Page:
Now, more than ever, we need help from the government. We need to know that our politicians in Washington, D.C. are working just as hard as our first responders.

You’ve never hesitated before to use the power of your bully pulpit to rally for your cause, nor were you ever one to mince words when promising to fight for the coal miners of West Virginia or steelworkers of Pennsylvania — now you can harness that passion to fight for Houston.

Even for a man prone to hyperbole — we all have our rhetorical tics — it is hard to overstate the massive scale of the ongoing disaster.

A nation is waiting to hear an impassioned plea on behalf of the charities that will help our families in need, like the Houston Food Bank, the Texas Diaper Bank and the Hurricane Harvey Relief Fund, which Mayor Sylvester Turner established as a central clearinghouse.

You’ve already told reporters that we can expect rapid action on relief funding, and Democrats and Republicans alike will no doubt agree that an unprecedented storm like Harvey will require a major effort. Calls to offset this emergency spending with cuts elsewhere must be cast aside. Deficits are a debate for another day, and bluster about shutting down the government must end.

Now we have to help a great American city, an economic engine, get back on its feet.

But it can’t end with relief and rebuilding. Houston also needs the resources to harden ourselves against the next inevitable storm.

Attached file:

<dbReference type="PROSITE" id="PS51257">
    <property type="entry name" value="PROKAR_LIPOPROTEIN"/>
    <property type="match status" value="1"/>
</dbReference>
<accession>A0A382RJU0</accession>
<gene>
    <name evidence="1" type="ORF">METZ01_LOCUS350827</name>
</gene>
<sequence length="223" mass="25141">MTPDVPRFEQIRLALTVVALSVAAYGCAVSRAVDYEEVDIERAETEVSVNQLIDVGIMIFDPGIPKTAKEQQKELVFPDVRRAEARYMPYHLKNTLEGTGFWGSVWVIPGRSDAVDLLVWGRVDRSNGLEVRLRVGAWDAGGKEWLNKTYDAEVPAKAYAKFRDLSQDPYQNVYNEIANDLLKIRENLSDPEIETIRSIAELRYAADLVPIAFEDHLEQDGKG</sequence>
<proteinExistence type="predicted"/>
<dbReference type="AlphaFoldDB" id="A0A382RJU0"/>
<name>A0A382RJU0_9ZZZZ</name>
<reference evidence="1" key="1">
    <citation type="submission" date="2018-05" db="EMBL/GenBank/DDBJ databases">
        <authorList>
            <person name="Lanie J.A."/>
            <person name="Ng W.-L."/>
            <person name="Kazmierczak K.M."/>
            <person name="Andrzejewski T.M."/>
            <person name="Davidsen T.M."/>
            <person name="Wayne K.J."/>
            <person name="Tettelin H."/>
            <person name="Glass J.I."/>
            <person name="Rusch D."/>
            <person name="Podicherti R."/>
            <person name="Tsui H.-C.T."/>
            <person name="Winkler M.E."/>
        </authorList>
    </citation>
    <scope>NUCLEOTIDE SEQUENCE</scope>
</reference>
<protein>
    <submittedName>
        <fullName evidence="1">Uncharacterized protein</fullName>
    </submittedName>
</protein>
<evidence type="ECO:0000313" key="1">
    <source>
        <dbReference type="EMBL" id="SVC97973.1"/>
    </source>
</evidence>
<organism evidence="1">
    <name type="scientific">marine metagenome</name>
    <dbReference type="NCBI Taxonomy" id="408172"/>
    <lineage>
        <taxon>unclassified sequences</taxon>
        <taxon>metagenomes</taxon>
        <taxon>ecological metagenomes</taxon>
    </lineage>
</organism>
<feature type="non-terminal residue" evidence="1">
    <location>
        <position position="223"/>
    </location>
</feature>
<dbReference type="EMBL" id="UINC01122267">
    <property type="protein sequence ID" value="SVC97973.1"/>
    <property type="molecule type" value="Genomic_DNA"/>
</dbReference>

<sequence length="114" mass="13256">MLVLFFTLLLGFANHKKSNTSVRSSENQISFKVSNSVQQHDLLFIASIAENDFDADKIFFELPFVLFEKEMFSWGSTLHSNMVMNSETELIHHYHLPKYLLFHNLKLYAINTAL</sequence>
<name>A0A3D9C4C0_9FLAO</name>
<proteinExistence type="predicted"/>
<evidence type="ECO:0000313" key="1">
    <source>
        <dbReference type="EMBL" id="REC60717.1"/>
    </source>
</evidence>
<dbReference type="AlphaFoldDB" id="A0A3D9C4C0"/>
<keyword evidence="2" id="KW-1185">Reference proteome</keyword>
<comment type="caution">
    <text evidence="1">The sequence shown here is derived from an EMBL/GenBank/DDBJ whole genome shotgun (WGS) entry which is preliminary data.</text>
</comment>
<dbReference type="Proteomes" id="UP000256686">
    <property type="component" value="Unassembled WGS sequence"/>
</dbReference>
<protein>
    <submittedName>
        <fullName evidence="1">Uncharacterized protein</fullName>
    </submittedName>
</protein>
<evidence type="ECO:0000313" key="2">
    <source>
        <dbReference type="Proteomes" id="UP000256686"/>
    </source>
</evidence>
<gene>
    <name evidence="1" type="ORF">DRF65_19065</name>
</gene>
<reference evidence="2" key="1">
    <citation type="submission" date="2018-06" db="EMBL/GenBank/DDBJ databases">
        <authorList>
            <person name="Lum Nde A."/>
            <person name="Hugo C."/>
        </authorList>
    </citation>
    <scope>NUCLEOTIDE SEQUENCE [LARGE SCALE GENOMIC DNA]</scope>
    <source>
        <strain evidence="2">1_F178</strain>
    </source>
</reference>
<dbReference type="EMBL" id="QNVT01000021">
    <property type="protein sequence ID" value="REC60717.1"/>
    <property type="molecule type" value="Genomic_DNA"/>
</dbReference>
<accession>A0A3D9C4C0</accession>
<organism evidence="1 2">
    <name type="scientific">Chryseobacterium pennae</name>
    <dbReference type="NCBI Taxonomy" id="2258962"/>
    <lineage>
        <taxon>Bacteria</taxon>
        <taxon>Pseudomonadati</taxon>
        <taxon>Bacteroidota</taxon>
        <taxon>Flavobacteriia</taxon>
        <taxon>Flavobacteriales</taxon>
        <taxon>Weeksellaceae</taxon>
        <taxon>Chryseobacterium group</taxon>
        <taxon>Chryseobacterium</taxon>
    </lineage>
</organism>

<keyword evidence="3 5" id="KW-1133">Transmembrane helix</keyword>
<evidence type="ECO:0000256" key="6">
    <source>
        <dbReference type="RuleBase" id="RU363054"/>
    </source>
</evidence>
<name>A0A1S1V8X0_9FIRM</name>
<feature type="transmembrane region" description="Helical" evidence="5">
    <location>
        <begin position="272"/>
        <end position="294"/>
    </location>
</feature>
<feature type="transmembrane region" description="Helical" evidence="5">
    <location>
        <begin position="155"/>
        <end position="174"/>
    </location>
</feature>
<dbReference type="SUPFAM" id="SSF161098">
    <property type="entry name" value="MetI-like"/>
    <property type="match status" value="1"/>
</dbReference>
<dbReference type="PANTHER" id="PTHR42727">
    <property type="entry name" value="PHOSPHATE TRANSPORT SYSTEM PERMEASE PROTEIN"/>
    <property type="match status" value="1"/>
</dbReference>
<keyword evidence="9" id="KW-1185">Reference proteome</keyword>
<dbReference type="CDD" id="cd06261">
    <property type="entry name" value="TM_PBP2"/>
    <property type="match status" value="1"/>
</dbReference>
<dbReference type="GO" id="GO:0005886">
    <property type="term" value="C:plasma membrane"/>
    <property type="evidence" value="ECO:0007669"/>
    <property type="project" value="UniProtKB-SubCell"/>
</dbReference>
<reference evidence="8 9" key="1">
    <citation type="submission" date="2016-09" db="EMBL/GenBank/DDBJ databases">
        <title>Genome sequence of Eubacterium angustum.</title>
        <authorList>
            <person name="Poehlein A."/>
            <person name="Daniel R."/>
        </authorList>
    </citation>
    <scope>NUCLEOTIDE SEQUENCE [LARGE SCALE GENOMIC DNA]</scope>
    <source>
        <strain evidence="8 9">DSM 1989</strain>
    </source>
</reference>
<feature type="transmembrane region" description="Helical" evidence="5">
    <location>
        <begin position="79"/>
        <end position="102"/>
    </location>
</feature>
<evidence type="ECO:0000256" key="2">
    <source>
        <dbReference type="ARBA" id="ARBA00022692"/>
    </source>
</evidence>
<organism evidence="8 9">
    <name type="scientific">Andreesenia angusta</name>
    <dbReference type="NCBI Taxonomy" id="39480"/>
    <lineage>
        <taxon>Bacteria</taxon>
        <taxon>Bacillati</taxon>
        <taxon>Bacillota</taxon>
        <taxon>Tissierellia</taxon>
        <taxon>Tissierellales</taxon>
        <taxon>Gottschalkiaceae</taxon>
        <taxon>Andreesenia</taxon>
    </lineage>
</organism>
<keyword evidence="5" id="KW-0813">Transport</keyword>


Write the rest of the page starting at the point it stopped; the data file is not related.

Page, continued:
This means funding for new flood infrastructure — Mike Talbott, former executive director of the Harris County Flood Control District, estimated the cost at $26 billion.

Coastal storm surge protection also has to be part of any plan. Texas Land Commissioner George P. Bush, a major backer of your presidential campaign, knows all about that.

Our city still lives in the shadows of great politicians like U.S. Reps. Tom Ball and Albert Thomas, who built the flood and bayou infrastructure that transformed Houston from a swampy town into a 20th century energy metropolis. We’re still waiting for a politician with the strength and dedication to build the sustainable cityscape that brings us into the 21st century — and that includes an honest recognition of global warming. We have no doubt that you can be that man if you choose to be.

Mr. President, our worry is that this attention from the White House will recede along with the floodwaters. Several of your tweets during the storm — promoting a friend’s book? — left us concerned that you’re easily distracted from the task at hand. And all too many of your speeches have revealed a startling gap between what appears on the teleprompter and what lies in your heart. Last week we saw a tempered address on Afghanistan erased by a hateful tirade in Phoenix. How long until reassuring rhetoric from Corpus Christi gives way to a less inspiring tone?

“We will get through this. We will come out stronger. And believe me, we will be bigger, better, stronger than ever before. The rebuilding will begin, and in the end, it will be something very special,” you told reporters on Monday.

If we truly want to come back stronger than ever, then the federal government has to step up with funding and leadership, and the buck stops with one man: President Donald J. Trump.

The Houston Chronicle published this open letter to President Trump on Aug. 28.